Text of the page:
President Trump’s rapid-fire announcement that he wants to build that wall, followed by White House Spokesman Sean Spicer’s comment that the wall could be paid for by a 20 percent tariff on imports from Mexico, stunned many.

I suppose that we should not be surprised; we had been warned. Still, it feels like a punch in the gut.


I will not speculate here about whether either proposal will actually be adopted. That is far beyond my humble powers. As a preface, I will say that I find the politics of bullying our southern neighbor and the racism unleashed by the whole wall narrative repugnant.

But in this space, I will confine myself to matters that I can address as an economist — the basic contours of U.S.-Mexico trade, the implications of a 20 percent tariff, and the economic effects of building a wall.

Such a tariff would certainly hurt both sides. It's highly likely a trade war could break out, with Mexico imposing tariffs on U.S. goods. But, let us set that aside and simply discuss the consequences of U.S. tariffs on Mexican goods.

Foreign investors would be less likely to locate in Mexico, avoiding the tariff by producing in other countries. Mexico would lose jobs in industries that export to the U.S., and this would set up a cascade of damage to its economy.

U.S. automakers will be up in arms since they rely on Mexican plants for assembly and parts. According to the U.S. Trade Representative, in all, some 1.1 million U.S. jobs depend on exports to Mexico.

This brings us to the broader theme — how has U.S.-Mexico trade affected the U.S. economy? Further, what has been the role of NAFTA?

In an article on the 20th anniversary of NAFTA is 2014, my colleague at American University, Robert Blecker, offered a balanced assessment. He pointed out that both Mexico’s exports to the U.S. and American exports to Mexico rose very rapidly after NAFTA went into effect in 1994, but only until about 2000.

At that point, as Kevin Gallagher, a professor in international relations at Boston University, and Enrique Dussel Peters, a professor at the National Autonomous University of Mexico, put it, an uninvited guest came to the party — China.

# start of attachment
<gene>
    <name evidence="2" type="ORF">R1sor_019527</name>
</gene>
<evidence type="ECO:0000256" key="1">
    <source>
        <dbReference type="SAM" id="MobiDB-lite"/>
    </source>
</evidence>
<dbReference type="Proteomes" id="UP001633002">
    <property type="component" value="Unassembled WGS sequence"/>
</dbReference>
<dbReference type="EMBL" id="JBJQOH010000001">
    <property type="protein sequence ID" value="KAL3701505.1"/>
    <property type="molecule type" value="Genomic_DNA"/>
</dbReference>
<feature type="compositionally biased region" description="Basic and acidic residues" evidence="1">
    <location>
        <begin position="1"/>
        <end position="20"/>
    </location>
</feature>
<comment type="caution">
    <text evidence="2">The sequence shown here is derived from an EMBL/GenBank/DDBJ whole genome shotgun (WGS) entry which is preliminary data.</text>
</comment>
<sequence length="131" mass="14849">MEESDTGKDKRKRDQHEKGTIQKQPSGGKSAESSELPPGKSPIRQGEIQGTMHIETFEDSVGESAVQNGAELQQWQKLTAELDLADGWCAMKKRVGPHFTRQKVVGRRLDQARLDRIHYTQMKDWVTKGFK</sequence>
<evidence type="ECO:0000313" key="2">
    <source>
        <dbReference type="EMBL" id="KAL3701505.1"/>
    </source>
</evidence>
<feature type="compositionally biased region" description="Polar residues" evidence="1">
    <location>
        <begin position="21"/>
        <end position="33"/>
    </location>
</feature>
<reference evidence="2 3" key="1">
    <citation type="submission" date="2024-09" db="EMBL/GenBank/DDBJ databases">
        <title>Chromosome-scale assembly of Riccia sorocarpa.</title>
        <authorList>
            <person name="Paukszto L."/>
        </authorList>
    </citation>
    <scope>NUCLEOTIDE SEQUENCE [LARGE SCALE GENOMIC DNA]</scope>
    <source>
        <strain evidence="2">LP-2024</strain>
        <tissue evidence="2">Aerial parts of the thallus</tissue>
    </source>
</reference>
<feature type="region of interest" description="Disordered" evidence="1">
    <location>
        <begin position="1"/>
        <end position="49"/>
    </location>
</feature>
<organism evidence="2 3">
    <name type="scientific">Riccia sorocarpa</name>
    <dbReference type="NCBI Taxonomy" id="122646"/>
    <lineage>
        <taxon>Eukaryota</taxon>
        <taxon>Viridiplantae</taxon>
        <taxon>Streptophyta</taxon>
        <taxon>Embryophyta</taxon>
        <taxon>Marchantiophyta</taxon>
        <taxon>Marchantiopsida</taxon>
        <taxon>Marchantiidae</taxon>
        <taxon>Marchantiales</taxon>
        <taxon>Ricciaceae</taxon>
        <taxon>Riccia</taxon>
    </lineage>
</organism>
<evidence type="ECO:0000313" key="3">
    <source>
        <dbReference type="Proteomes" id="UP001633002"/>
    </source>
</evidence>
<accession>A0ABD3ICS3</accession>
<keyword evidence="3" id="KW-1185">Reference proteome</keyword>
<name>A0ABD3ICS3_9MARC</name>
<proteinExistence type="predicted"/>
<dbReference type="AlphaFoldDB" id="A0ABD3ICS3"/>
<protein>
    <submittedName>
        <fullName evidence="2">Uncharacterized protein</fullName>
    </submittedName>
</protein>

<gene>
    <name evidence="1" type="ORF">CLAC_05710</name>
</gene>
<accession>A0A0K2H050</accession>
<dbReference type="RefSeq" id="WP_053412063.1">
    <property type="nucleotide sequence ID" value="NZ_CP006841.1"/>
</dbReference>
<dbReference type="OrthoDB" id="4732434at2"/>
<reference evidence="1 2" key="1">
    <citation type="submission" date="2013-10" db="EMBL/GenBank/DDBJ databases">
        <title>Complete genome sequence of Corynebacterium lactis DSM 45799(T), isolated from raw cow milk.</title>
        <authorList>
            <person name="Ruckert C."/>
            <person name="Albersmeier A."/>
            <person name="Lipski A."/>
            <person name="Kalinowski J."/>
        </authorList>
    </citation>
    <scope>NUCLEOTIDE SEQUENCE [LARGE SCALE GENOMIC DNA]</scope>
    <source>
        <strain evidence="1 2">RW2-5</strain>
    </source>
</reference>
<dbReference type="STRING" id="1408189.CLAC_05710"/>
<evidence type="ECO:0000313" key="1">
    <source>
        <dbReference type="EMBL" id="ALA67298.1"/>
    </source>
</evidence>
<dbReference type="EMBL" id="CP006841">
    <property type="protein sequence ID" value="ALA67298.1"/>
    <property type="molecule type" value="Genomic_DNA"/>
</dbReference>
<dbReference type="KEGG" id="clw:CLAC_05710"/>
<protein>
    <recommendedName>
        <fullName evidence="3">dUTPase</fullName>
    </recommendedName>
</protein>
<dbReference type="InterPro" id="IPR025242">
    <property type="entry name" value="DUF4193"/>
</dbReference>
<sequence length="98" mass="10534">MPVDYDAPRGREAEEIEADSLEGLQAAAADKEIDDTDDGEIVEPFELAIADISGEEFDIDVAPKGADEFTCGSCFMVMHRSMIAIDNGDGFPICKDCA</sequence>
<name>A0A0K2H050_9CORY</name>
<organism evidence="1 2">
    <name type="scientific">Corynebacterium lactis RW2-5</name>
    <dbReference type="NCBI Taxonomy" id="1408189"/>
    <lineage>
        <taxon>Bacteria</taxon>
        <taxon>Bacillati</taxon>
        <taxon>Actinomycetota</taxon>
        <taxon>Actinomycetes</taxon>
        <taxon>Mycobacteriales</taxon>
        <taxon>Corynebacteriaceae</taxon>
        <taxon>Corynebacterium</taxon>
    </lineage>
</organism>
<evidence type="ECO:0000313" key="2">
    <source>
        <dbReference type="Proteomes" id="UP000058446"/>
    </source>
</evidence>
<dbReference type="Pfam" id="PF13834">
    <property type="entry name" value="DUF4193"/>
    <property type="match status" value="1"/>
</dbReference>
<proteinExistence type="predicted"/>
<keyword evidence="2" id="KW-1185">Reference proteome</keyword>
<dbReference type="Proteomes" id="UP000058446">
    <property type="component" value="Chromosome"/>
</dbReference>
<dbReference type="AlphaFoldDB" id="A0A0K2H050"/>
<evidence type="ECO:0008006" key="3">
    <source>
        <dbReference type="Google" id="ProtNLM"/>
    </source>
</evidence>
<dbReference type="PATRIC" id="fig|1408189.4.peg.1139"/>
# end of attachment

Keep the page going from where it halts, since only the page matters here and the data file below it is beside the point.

The increase in Chinese exports to the U.S. market dwarfed that of Mexico after 2000. Citing several other scholars, Blecker concluded that competition from Chinese goods led to something like 10 times as many manufacturing job losses in the U.S. after 2000 than competition from Mexican goods.

Of course, saying that Mexican exports had smaller impacts on the U.S. economy than Chinese exports did is not the same as saying that NAFTA was beneficial. However, a one-sided focus on manufacturing job losses misses the benefits of NAFTA.

U.S. consumers enjoy cheaper goods due to free-trade agreements like NAFTA. Sen. Lindsey GrahamLindsey Olin GrahamGraham quips key to working with Trump: We both 'like him' Centrists gain leverage over progressives in Senate infrastructure battle Lawmakers rally around cyber legislation following string of attacks MORE (R-S.C.) noted that he did not want to give up cheap tequila and Corona. Kidding aside, this is not to be dismissed as support for empty consumerism.

As a percentage of their purchases, the poorest quintile of consumers get much more of a price benefit from imports than do richer groups, precisely because poorer people consume cheaper goods. Free trade’s distributional effects are not all anti-poor.

The other major beneficiary of freer trade with Mexico have been a significant number of U.S. companies. Those who export to Mexico, as well as those who use parts and components made in Mexico (e.g. the auto companies mentioned above) benefit.